PSG Wealth has run fake learnerships. Keep Climbing’s first investigation into a fake learnership was in 2017 when a case of indentured labour at PSG Wealth was brought to us.
Youth Conned by PSG Wealth Learnerships
PSG held a youth hostage for ransom upon resignation. INSETA had to be publicly pressured to act, and even when doing so, their concern for other youth at PSG Wealth was purely administrative.
INSETA and the QCTO implement learnership quality assurance, meaning they are responsible for ensuring learners have a safe, legal experience. However, they rarely (if ever) actually check employer learnership contracts for legal compliance, allowing employers such as PSG to think they can get away with treating youth as their captives.
PSG Learnership definition
PSG defines a ‘learnership’ as their own training, not an NQF registered qualification as the legislation stipulates
The acceptable industry definition for learnerships
P Slavery G Learnership
PSG Wealth had to be taught that indentured labour is slavery and unacceptable.
When people are ‘bonded’ to employers for a period of time, their free will is removed as a right for the duration of the contract. In the case of a learnership at PSG, the bondage period lasted 12 months.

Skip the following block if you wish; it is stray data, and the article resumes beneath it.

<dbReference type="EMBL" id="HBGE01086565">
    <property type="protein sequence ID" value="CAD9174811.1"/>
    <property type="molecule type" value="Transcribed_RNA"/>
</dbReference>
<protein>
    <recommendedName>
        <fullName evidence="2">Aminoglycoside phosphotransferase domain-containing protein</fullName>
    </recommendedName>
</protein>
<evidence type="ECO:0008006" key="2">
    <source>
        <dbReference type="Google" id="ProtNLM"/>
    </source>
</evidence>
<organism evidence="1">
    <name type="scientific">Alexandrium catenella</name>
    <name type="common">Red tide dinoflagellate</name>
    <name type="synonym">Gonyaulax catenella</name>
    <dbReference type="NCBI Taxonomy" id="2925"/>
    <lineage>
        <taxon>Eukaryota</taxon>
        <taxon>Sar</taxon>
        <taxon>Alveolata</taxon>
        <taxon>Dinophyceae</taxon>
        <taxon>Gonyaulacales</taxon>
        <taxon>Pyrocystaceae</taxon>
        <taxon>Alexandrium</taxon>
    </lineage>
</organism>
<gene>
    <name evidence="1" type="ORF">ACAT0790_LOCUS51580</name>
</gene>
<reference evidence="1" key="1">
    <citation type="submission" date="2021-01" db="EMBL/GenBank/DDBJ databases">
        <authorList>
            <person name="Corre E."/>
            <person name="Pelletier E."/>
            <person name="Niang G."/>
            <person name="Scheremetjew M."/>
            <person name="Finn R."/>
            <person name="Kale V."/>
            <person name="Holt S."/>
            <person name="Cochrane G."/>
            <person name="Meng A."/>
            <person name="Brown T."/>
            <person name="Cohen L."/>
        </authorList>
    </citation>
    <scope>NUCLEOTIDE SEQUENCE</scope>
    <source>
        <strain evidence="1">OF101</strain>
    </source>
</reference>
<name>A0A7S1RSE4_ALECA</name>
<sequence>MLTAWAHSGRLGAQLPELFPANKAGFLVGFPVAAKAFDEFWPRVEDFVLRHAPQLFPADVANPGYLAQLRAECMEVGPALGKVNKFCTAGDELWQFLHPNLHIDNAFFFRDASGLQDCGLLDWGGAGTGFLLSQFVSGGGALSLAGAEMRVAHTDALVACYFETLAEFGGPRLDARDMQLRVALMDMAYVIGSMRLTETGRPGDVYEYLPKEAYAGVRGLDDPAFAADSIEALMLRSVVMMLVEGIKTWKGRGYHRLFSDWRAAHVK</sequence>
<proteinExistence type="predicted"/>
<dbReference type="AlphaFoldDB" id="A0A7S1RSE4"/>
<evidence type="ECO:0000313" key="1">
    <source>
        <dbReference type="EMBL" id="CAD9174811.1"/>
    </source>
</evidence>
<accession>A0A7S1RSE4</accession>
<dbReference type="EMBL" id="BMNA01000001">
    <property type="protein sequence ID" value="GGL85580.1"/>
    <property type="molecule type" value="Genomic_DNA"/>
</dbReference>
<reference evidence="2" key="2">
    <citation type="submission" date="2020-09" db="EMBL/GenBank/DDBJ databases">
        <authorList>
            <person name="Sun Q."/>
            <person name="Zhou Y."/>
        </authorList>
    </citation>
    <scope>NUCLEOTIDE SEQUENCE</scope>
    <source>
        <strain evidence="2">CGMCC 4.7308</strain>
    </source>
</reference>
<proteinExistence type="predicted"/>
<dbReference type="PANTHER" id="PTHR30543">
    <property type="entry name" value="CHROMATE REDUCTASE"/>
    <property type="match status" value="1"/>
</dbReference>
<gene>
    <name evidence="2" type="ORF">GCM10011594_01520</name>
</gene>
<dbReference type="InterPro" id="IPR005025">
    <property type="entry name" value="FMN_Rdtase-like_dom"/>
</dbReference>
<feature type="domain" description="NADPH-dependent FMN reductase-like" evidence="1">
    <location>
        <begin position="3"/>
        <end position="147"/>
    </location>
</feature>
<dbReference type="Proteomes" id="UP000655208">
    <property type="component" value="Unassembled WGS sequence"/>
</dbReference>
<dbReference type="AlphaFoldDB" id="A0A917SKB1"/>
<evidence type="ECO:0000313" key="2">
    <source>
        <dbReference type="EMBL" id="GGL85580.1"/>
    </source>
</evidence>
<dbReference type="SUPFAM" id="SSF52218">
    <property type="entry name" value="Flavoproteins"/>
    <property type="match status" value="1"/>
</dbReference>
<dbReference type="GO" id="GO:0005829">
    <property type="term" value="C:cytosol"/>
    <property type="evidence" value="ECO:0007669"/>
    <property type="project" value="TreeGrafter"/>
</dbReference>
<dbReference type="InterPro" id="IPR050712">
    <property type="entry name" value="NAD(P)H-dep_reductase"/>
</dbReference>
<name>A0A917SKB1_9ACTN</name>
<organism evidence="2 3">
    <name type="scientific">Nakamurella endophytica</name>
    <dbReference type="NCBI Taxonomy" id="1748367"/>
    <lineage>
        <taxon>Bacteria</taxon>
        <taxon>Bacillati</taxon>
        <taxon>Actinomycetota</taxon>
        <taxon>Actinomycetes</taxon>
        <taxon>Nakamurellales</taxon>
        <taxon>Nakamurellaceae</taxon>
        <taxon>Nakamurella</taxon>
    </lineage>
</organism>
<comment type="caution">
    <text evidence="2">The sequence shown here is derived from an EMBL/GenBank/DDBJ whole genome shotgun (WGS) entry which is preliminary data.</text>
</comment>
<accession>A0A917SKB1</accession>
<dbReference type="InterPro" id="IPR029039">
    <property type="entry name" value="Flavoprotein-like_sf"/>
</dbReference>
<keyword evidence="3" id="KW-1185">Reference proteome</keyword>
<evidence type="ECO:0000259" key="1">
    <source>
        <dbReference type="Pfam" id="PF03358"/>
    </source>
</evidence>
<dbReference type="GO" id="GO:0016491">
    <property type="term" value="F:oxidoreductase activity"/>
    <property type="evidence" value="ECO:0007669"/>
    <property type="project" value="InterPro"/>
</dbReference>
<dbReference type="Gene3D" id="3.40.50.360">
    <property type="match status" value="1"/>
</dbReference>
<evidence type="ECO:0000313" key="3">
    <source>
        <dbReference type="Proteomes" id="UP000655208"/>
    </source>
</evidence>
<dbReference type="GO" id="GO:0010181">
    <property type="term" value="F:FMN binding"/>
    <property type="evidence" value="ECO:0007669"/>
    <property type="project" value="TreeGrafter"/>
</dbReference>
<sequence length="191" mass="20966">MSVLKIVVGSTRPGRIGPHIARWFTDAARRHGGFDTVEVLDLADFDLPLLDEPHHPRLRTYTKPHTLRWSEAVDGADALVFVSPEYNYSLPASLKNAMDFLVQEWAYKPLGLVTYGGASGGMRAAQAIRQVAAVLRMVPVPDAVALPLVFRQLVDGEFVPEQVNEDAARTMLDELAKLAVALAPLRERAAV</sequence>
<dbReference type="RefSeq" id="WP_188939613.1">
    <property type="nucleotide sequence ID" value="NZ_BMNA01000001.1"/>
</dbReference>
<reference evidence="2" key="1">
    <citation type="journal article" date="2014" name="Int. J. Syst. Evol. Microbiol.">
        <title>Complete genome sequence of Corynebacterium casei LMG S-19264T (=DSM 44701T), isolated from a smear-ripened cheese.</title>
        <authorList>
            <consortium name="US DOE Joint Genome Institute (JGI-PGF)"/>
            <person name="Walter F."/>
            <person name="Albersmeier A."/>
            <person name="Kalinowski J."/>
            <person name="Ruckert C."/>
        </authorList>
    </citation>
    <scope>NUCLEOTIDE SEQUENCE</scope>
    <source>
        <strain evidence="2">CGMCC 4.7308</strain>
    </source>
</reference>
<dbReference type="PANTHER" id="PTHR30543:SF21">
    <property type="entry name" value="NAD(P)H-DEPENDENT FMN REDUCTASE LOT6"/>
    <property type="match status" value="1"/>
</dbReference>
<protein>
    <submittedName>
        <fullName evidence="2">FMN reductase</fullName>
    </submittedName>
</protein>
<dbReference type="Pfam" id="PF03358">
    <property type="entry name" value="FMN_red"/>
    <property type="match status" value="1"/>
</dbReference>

Payments, if made to a bonded person, often come with heavy conditions and requirements of servitude. In most cases, indentured labourers have to pay their way out before they can leave.
PSG Learnership Stipend
PSG Wealth terminology for payments is purposefully vague and misleading. They make it difficult for inexperienced youth to even understand the terms and conditions.
Learners bonded to PSG were confused, afraid and trapped in a hostile work relationship.
PSG Wealth paid a ‘monthly advance’. The language used disadvantaged learners and distorted the meaning of a learner earning a stipend.
PSG Wealth Mislead Learners
PSG Wealth used learners to take advantage of youth and purposefully mislead them.
It’s worth noting that PSG pursued unemployed youth for these contractual arrangements, a vulnerable market segment often lacking financial reserves.
The PSG ‘learnership’ learners were sales agents required to meet stringent targets. Those who struggled and resigned were issued with debt acknowledgements stating they owe PSG money.
This means learners must purchase the right to leave.
Youth have few fair labour market options available to them and are vulnerable to predatory labour market conduct.
Learnership and apprenticeship candidates are advised to submit contracts for our review.